Gas Boiler Installation Costs
While gas boilers are more affordable to run in most situations, they aren’t more affordable to have installed, especially when in a new location and can often cost $2,800 to $8,000 or more for a new gas boiler installation. A gas waste line must be installed where unsafe gases can be released from the house out into the atmosphere during operation. These gases go up through a flue that has to be installed in your home. A gas line must be run to the unit, which is more difficult than running a power line through your home. Also, a storage tank need to be stored on the property, and if you are running on something like propane, it will have to be refilled regularly. This all amounts to a more expensive installation. If you are also needing to replace radiators throughout your home it may be helpful to know the different types of home heating radiators you can install.
Gas vs. Electric Boilers
Gas boilers are generally more affordable to run than electric boiler costs because gas is more affordable than electricity and is better at heating water. For example let’s consider propane, butane and natural gas versus electricity. One gallon of propane produces about 91,000 BTUs and a single cubic foot of natural gas offers 1,075 BTUs. According to the same source one KWh of electricity offers 3,413 BTUs to heat your water with. If you are unsure about which boiler type to install, it may be helpful to use a local HVAC replacement cost calculator before contacting a contractor.
According to the government, 1,000 cubic feet of natural gas costs an average of $12.95. At that rate one dollar would buy you 83,011 BTUs of water heating power with a 100% efficient boiler or 66,408 BTUs with an 80% efficient boiler. According to the EIA residential propane prices were an average of $2.36 per gallon, buying you 38,559 BTUs at 100% efficacy and 30,847 BTUs at 80% efficiency for every dollar you spend.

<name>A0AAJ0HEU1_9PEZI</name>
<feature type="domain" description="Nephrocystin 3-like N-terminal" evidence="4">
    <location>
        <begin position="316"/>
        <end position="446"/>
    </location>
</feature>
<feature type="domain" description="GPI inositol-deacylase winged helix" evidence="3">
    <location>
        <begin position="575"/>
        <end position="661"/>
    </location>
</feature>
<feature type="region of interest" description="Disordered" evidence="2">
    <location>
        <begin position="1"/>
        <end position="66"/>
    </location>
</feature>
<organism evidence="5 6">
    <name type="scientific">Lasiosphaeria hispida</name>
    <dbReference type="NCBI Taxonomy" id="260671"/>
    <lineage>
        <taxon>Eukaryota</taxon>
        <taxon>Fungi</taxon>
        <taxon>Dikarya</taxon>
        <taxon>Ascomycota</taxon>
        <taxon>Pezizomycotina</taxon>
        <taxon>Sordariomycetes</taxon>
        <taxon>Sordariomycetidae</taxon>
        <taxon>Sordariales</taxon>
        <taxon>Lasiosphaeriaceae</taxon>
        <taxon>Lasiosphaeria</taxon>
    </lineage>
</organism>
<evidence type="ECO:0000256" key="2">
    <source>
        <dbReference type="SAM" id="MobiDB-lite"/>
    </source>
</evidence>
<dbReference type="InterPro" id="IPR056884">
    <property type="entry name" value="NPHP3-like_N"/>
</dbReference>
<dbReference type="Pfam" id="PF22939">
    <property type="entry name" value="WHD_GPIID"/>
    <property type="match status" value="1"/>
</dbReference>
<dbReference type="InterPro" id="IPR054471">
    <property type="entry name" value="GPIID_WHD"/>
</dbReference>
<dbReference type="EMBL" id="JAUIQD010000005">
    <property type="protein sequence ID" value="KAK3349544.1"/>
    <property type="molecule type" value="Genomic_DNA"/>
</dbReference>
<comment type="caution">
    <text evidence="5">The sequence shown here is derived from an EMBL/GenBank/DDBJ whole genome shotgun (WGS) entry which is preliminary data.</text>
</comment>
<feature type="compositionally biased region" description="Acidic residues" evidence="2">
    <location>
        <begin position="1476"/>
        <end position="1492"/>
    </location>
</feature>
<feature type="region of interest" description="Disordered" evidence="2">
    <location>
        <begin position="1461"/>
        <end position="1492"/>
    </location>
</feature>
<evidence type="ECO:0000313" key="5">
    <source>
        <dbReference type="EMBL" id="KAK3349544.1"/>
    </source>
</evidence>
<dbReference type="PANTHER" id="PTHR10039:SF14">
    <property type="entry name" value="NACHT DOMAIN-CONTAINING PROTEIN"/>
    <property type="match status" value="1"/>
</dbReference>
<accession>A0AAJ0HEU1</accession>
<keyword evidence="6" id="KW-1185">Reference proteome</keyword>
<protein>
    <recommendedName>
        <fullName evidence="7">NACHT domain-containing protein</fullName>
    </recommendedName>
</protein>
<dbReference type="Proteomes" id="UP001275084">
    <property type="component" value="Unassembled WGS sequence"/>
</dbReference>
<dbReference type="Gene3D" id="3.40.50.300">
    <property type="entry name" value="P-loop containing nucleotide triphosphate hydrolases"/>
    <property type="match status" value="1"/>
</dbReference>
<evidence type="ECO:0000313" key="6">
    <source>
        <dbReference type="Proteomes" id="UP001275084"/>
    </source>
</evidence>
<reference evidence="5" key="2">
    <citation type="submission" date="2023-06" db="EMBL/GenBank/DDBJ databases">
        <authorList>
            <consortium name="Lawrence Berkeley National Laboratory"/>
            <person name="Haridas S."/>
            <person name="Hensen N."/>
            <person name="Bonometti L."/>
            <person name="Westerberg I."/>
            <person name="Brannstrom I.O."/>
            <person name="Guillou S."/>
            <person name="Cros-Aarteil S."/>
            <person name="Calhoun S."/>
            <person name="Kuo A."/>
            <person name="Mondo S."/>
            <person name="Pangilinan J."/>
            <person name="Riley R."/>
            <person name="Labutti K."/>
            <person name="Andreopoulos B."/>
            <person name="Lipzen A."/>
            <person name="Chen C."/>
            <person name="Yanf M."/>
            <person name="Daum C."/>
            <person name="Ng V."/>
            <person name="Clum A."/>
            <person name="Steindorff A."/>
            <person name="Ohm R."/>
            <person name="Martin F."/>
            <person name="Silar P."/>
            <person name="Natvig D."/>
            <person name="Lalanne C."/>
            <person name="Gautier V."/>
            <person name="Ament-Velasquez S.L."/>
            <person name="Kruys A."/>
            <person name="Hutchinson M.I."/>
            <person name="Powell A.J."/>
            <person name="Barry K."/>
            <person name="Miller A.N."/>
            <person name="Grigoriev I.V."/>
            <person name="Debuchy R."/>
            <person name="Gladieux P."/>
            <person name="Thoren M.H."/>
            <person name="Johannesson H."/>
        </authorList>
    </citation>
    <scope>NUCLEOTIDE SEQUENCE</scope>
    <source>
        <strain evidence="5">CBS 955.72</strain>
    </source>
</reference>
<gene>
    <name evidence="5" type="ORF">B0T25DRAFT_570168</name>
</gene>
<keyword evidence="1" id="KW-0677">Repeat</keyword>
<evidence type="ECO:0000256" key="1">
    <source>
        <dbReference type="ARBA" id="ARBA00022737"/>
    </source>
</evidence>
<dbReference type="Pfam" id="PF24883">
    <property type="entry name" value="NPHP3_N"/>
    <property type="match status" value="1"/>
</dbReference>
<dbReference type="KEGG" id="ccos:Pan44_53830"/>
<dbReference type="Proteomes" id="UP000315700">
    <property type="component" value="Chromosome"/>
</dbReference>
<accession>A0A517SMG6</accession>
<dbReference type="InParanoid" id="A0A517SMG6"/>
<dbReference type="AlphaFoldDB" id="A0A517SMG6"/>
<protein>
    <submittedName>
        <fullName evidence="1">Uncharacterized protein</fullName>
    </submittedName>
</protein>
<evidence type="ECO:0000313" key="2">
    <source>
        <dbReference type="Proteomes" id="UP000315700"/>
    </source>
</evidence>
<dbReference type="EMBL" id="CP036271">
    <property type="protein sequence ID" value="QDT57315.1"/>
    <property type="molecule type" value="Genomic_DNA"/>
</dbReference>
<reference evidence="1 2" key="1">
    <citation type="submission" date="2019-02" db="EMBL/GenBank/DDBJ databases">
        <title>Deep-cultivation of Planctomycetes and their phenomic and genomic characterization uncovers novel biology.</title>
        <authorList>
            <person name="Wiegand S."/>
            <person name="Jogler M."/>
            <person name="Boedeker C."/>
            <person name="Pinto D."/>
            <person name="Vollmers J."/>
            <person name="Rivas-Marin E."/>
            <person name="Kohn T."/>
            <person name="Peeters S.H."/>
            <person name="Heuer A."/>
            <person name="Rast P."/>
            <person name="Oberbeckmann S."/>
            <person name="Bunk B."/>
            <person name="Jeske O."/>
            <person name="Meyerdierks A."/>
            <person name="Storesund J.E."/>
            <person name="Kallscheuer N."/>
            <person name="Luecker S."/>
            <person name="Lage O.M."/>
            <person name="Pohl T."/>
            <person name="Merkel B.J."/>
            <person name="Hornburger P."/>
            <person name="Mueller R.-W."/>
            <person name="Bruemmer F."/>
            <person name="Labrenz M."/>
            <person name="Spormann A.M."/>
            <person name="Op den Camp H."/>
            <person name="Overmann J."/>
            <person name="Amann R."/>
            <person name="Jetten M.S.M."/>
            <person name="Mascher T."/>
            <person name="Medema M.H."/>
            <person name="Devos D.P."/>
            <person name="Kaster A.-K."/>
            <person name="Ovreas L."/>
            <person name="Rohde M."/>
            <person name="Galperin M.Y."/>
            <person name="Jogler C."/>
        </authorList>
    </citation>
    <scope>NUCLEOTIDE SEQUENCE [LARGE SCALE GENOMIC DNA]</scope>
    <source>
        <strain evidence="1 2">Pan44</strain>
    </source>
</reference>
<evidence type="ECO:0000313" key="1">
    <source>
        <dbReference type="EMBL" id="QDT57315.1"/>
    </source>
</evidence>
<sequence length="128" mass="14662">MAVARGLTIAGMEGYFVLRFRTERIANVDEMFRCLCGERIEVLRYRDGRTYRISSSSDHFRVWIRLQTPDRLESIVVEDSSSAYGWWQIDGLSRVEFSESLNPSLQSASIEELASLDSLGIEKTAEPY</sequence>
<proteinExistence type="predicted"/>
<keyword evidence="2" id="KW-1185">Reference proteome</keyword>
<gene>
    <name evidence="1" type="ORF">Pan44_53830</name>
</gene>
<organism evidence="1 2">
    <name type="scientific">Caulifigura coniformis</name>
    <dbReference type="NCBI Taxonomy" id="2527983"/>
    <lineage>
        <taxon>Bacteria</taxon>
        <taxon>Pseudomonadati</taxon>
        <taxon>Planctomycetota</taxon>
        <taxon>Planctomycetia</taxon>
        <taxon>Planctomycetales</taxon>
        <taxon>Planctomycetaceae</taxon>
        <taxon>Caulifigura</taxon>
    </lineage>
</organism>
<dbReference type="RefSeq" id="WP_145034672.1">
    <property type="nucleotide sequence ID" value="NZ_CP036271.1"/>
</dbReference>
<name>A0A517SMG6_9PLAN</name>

In comparison, according to the U.S. Energy Information Administration, the average cost of residential electricity was about 13 cents per KWh. That means for $1 you would get about 7.69 KWh of electricity or enough to produce 26,253 BTUs of power at 100% efficiency. Since most electric boilers are about 99% efficient you could realistically expect 25,991 BTUs for every dollar of electricity which is still lower than a poor propane system that only achieves 80% efficiency and much lower than a natural gas system.
Keep in mind that 13 cents per KWh of electricity is the average throughout the country, many areas such as Hawaii with an average of 29.87 center per KWh or New York at 18.44 cents per KWh, are more expensive to run electric boilers in. Yet there are some more affordable locations as well like Washington or Louisiana where it would make sense to run on electricity. For homeowners in areas where it is not possible to run a gas line through your home, it may make sense to install a steam water boiler with radiators in each room throughout your home or even an oil boiler with a reserve tank.
How Does a Gas Boiler Work?
If you’ve ever worked with a gas stove in your home or out camping, or even used a gas grill it should be pretty easy to visualize how a gas boiler works. A gas boiler is essentially a water tank mounted over top of a massive heat element. The gas is fed into a burner and ignited by an electric sparker. Once a flame is formed it’s maintained to heat the water tank above it to the desired temperature. When the water reaches the proper temperature, an electric pump moves it out of the tank and through a series of pipes that run through the home to a set of radiators. This cools the water down until it reaches the end of the cycle and ends up back in the boiler to be heated again. A local boiler and radiator installer near you will be able to tell you which system is best for your home as well as the associated installation costs depending on your specific HVAC installation project.
Usually a boiler is connected to an electronic thermostat that tells it when to turn on and off. When the temperature of your home drops to a low enough level, the boiler fires on and begins the cycle again. This is true across the board for most of the different boiler heating unit types.
Gas Boiler Heat Capacity
Since gas produces more heat during combustion than an electric heating element can, it’s possible to heat water up faster and to heat a larger quantity of water up using a gas boiler than it is with an electric model. That means you can heat your home faster, or heat a larger home with a gas boiler where an electric boiler simply might not have enough power in some instances.
Gas Boiler Maintenance Tips
Gas boilers have many more moving parts than electric boilers do. There is the igniter, there is a fan to keep fresh oxygen flowing into the unit, and several sensitive sections that all have to be maintained. Even though gas burns relatively cleanly, there are still components that will have to be cleaned regularly to keep everything running effectively. A gas boiler will have to be maintained more often than an electric one.
While a gas boiler will likely cost you more money to have installed and will take a bit more work to keep running, it will probably save you money over time.